Will Ontarians vote with their bikes?
New polling data shows support for cycling infrastructure investments
As Share the Road rolled up it's annual Ontario Bike Summit on April 18 this year, it released results of a new poll conducted by Nanos Research.
The report shows upwards of four in ten Ontarians – enough to elect a majority government – are likely to vote for provincial candidates if they make public commitments to fund cycling infrastructure.
Andrea Horwath, leader of the Ontario NDP and urban transit critic, says the poll results are not to be ignored. "Ontarians will definitely vote with their bikes! The NDP introduced Ontario's first Cycling Strategy over two decades ago, and New Democrats remain fully committed to cycling as a convenient, healthy and sustainable mobility option," says the MPP for Hamilton Centre, a city where urban cycling is fast growing as a form of transportation.
"We will update the Cycling Strategy to set clear targets for increasing the percentage of trips by bike, backed up with funding for active transportation infrastructure that is safe and accessible for people of all ages and abilities. We will work to ensure all municipalities have active transportation plans by 2021. And we will pass a Vulnerable Road Users' law to improve road safety and reduce the number of cycling and pedestrian fatalities to zero."
The idea that the Government of Ontario should invest in a new cycling education program – much like swimming lessons – was strongly agreed or somewhat agreed with by 61 per cent of poll respondents. The poll also found that 41 per cent would prefer to ride a bicycle more often than they already do. Cycling to or from work was cited by 32 per cent as something they would like to do more of.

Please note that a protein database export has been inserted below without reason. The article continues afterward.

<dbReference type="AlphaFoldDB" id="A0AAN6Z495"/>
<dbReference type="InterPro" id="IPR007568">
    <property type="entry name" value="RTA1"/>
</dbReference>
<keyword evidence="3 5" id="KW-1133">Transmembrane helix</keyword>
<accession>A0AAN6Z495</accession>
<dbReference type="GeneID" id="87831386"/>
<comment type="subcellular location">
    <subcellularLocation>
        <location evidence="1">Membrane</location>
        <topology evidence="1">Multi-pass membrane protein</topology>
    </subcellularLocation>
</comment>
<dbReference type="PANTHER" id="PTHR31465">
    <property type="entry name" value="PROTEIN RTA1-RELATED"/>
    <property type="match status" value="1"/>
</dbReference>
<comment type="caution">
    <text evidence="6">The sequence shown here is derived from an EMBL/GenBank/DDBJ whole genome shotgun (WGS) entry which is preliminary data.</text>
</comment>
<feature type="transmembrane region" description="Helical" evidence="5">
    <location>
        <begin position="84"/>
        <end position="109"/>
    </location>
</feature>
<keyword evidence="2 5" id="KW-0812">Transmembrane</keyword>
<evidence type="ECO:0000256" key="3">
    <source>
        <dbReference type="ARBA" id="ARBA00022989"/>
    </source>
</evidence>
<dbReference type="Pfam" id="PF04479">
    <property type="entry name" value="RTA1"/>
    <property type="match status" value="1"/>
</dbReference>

The poll also indicates that 6 per cent of respondents – representing more than 650,000 people – cycle “every day or almost every day.” That is up from 4 per cent in 2014.
Jamie Stuckless, executive director of Share the Road says, “We are telling all political parties that our goal of new and improved cycling infrastructure will be a game changer in this spring’s election.”
The April 2018 Nanos Research study found the following:
- 42 per cent of Ontarians strongly agree or somewhat agree they are more likely to vote for a candidate who makes a public commitment to fund new cycling infrastructure,
- 67 per cent strongly agree or somewhat agree that the provincial government should invest in cycling infrastructure;
- 70 per cent strongly support or somewhat support making it more convenient to take their bikes on buses; and,
- Nine out of 10 do not believe municipalities do a “very good” job at investing in adequate infrastructure for cycling.
“Ontarians clearly see the need for more cycling safety efforts,” says Stuckless.
The full report can be found here:
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